Penicillin (BetaLactam) allergy

Infections are very common in the Paediatric age group. Beta lactam (Penicilin) antibiotics remain the first line of choice for antibiotics, if required. They are very safe, cheap and narrow spectrum. It was fortunately the first antibiotic to be discovered and remains the safest amongst all others. Many children are thought to react in form of a rash, to penicillin group of antibiotics and get labelled as ‘penicillin allergic’, though the actual incidence is very low. Subsequently they are given alternative antibiotics which are more expensive, have major side effects and have the risk of development of bacterial resistance.

The rash is usually due to the infection for which the antibiotic was started in the first place. There is no way to defferentiate between both scenarios. There are tests to confirm or refute the diagnosis of Penicillin allergy but they have to be conducted in hospital setting. The best test for delayed reaction after Penicillin, is called ‘Drug provocation Test’, where the suspected drug is given in slow increments starting with a very small fraction of a full dose. It is then continued at full dose for 5-7 days, closely monitring for a rash or any other reaction. If the drug is tolerated without any reaction, then the label of ‘Penicillin allergic’ can be removed. This can help the patient to be able to be given this excellent medicine without fear.

 

Penicillin allergy

Penicillin was the first antibiotic to be discovered and fortunately the best one ! It is extrremely safe and very cheap. It kills the most common bugs and is the most commonly prescribed antibiotic in the world.

Allergy to Penicillin is the most common drug allergy. It can be fatal as well. Penicillin or Penicllin derivateives (beta lactam antibiotics) like Ampicillin, Amoxicillin, Flucloxacillin and Co-amoxiclav (Augmentin) are prescribed for common infections like tonsillitis, ear infections, chest infections etc. Some children (and adults) develope a reaction after these drugs in form of a rash, swelling of face and sometimes breathing difficulties.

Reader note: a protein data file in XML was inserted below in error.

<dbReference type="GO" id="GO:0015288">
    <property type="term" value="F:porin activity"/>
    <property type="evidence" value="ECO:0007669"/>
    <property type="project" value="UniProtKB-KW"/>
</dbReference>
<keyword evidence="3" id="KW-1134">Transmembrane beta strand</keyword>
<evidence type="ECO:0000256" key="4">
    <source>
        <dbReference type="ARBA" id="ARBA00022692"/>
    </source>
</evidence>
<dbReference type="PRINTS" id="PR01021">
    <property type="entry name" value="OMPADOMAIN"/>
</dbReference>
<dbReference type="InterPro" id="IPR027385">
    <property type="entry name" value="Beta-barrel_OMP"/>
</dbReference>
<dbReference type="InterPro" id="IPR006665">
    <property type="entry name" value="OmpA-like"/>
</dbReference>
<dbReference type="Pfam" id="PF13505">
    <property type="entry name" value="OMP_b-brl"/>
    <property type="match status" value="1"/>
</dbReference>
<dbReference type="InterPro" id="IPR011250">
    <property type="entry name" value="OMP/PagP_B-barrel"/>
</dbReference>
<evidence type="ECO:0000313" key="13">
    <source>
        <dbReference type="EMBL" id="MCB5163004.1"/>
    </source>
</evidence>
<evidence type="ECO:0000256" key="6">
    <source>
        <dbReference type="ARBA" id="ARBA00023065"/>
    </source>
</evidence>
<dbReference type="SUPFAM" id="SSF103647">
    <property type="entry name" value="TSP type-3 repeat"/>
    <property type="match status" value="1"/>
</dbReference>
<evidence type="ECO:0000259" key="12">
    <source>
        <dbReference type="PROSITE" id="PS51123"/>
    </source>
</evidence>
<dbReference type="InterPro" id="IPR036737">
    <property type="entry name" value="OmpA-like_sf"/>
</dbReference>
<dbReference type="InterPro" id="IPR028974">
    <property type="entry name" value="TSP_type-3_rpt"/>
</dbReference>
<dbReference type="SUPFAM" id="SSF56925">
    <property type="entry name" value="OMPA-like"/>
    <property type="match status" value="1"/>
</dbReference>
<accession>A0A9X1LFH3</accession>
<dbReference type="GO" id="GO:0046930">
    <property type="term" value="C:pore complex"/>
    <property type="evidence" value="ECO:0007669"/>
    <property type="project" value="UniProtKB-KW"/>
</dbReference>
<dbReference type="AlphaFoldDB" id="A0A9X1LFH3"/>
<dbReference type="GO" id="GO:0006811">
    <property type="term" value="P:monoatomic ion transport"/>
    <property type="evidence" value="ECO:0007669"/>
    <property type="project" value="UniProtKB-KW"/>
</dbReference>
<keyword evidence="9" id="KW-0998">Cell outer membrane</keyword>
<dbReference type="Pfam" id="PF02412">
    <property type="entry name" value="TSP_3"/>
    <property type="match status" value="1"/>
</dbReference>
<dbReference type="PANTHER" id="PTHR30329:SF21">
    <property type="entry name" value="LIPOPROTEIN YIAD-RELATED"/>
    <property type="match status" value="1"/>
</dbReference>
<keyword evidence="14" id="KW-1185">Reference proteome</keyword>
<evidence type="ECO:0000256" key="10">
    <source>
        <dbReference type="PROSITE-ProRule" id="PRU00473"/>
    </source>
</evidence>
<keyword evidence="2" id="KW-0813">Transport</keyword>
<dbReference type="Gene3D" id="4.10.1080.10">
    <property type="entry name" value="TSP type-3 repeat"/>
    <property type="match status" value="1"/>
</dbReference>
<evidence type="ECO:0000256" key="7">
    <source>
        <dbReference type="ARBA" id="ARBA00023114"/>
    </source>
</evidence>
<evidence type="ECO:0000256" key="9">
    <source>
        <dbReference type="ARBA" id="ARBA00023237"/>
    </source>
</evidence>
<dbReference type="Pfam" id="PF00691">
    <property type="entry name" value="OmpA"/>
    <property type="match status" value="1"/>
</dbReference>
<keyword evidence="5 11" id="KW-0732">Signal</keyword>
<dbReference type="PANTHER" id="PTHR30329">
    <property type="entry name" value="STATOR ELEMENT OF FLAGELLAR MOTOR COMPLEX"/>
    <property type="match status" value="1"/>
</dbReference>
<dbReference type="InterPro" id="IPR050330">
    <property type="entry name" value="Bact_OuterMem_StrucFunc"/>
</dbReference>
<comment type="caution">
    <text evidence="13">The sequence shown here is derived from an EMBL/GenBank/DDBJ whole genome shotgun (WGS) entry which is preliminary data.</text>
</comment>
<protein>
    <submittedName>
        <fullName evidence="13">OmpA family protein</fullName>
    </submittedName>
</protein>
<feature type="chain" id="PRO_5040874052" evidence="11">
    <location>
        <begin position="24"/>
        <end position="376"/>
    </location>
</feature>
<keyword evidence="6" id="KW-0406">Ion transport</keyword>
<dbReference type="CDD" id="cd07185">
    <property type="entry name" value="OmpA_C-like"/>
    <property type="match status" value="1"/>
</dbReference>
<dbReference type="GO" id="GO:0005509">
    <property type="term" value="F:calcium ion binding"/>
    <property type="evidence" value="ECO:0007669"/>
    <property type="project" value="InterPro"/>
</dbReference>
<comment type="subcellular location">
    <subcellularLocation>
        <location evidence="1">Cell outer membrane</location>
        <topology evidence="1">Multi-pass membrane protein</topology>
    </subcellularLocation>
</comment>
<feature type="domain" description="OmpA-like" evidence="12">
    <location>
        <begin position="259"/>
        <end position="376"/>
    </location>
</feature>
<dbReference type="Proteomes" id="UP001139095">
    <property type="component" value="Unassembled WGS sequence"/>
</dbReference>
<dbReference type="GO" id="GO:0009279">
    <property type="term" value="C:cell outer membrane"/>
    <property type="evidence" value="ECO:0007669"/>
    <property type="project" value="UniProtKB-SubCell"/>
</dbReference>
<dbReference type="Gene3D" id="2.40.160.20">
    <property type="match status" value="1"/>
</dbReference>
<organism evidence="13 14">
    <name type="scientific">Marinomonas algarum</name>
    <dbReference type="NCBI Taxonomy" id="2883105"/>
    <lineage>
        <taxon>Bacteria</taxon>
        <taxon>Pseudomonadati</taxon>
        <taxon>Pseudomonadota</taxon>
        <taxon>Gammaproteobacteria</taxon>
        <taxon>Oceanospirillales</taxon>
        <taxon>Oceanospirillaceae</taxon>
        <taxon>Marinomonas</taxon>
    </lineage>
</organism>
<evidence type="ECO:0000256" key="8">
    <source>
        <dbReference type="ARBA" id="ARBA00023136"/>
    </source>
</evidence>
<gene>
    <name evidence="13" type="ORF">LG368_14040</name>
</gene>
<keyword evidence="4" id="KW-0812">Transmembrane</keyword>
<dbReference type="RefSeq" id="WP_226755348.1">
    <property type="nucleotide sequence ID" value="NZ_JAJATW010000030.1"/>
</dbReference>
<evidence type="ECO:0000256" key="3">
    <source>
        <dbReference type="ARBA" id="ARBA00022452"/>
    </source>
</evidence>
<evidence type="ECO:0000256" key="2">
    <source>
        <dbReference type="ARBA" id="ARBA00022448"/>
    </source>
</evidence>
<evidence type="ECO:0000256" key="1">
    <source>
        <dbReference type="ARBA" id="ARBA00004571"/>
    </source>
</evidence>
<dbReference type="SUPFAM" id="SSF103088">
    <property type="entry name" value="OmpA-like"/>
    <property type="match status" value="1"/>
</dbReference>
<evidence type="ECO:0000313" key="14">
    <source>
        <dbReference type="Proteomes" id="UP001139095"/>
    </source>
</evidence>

The most common reaction is a rash but most infections will give you a rash anyway. This leads to a misdiagnosis of Penicillin allergy in children who are actually not allergic. This creates a major problem as the alternatives to Penicillin are not great. They are expensive, not well tolerated and lead to development of resistance in organisms.

The diagnosis of Penicillin allergy is not easy. The blood test is very unreliable and the Skin Prick test is also not 100% sensitive or specific. The best (or best possible test) is called ‘Peniciliin  Provocation test’.  In this, the medicine (Penicillin) is given in increasing doses (while the child is well).  We then watch for the development of a rash, in the next few hours to days. It could be an immediate reaction or a delayed reaction. It could be delayed for upto 5-7 days.

It is important to rule out Penicllin allergy specially if the child has a chronic condition like Cystic Fibrosis where they need multiple courses of antibiotics for recurrent infections.  The Provocation test has to be monitored by a specialist as even small doses of Penicllin can lead to Anaphylaxis in children who are truely allergic to it.